Friday, January 30, 2009

Princess Alexandra Victoria seeks US citizenship


January 30, 1929

Princess Alexandra Victoria of Schleswig-Holstein has stated her intention to become an American citizen. During the last three years, the princess, who divorced Kaiser Wilhelm II's son, Prince August Wilhelm, in 1920, has spent much time in the USA. The princess says she intends to support herself as a painter.

It appears that the princess will become the first member of the former Imperial court to seek American citizenship. She said today that she has always been interested in art and painting, and has painted since childhood. Her work has been exhibited in Europe, but her first American exhibit of chalk drawings, watercolors, and pastels, will open on February 5 at the Grand Central Art Galleries.

The Princess says that "painting in this country interests her intensely," and she hopes to paint Western canvasses.

She knows that succeeding here as an artist will be difficult, and she spoke frankly with reporters: "But the very things that make success difficult here also make life stimulating. The competition spurs one on to do better and better work. Here one sees new things from all parts of the world; and meets constantly new people. And I like the tendency here to make work something of a sport, and the feeling of people that even though they have means they must themselves accomplish something."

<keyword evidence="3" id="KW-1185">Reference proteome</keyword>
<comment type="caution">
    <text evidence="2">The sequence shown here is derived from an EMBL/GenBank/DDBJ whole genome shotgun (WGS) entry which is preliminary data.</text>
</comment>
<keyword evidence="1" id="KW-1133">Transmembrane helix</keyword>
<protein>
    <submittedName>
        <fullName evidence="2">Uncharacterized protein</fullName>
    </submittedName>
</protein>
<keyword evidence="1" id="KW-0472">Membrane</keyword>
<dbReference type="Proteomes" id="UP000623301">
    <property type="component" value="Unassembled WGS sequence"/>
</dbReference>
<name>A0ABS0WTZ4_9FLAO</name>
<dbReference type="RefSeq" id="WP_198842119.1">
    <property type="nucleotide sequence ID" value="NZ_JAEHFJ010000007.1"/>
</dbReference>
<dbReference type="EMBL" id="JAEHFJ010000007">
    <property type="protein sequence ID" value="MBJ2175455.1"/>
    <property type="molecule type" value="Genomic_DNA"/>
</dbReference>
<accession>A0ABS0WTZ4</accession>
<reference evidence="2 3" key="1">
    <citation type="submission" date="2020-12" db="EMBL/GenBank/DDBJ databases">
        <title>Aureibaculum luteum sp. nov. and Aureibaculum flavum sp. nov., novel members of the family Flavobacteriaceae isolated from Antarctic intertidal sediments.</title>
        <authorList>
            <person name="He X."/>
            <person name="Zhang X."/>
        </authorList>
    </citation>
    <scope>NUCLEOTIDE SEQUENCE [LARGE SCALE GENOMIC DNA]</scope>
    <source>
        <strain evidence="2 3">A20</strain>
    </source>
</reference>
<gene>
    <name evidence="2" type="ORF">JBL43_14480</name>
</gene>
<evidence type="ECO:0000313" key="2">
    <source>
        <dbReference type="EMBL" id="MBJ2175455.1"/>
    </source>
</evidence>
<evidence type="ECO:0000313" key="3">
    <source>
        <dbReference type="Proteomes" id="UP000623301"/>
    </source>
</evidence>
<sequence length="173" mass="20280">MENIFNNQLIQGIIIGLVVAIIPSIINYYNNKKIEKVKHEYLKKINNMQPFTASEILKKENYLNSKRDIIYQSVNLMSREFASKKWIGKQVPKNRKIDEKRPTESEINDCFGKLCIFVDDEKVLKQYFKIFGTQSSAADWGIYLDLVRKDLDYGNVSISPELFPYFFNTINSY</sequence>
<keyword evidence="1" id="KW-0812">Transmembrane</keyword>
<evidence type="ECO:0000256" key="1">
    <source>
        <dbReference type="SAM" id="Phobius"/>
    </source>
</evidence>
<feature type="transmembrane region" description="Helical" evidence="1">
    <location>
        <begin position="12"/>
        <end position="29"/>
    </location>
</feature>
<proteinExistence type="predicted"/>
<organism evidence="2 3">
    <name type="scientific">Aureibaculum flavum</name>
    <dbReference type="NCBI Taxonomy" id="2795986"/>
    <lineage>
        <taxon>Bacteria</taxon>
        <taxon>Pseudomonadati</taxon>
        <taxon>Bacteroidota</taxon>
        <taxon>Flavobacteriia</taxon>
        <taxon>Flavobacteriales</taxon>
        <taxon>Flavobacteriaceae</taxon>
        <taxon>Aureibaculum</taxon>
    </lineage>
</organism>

Princess Alexandra Victoria and her husband, Commander Arnold Ruemann, live in a modest apartment, which is "crowded with examples of her work awaiting exhibition."

Commander Ruemann, who once served in the Imperial German Navy, said he and his wife both intend to seek American citizenship.


Anonymous said...

So what happened? Did she become an American, spending the rest of her days painting? She sounds like a romantic, but a headstrong one.

Marlene Eilers Koenig said...

don't know. She must have went back to Germany because that's where she died. She and her second husband were divorced in 1933.

Unknown said...

I saw a painting of hers in a private collection of her son.
Not bad!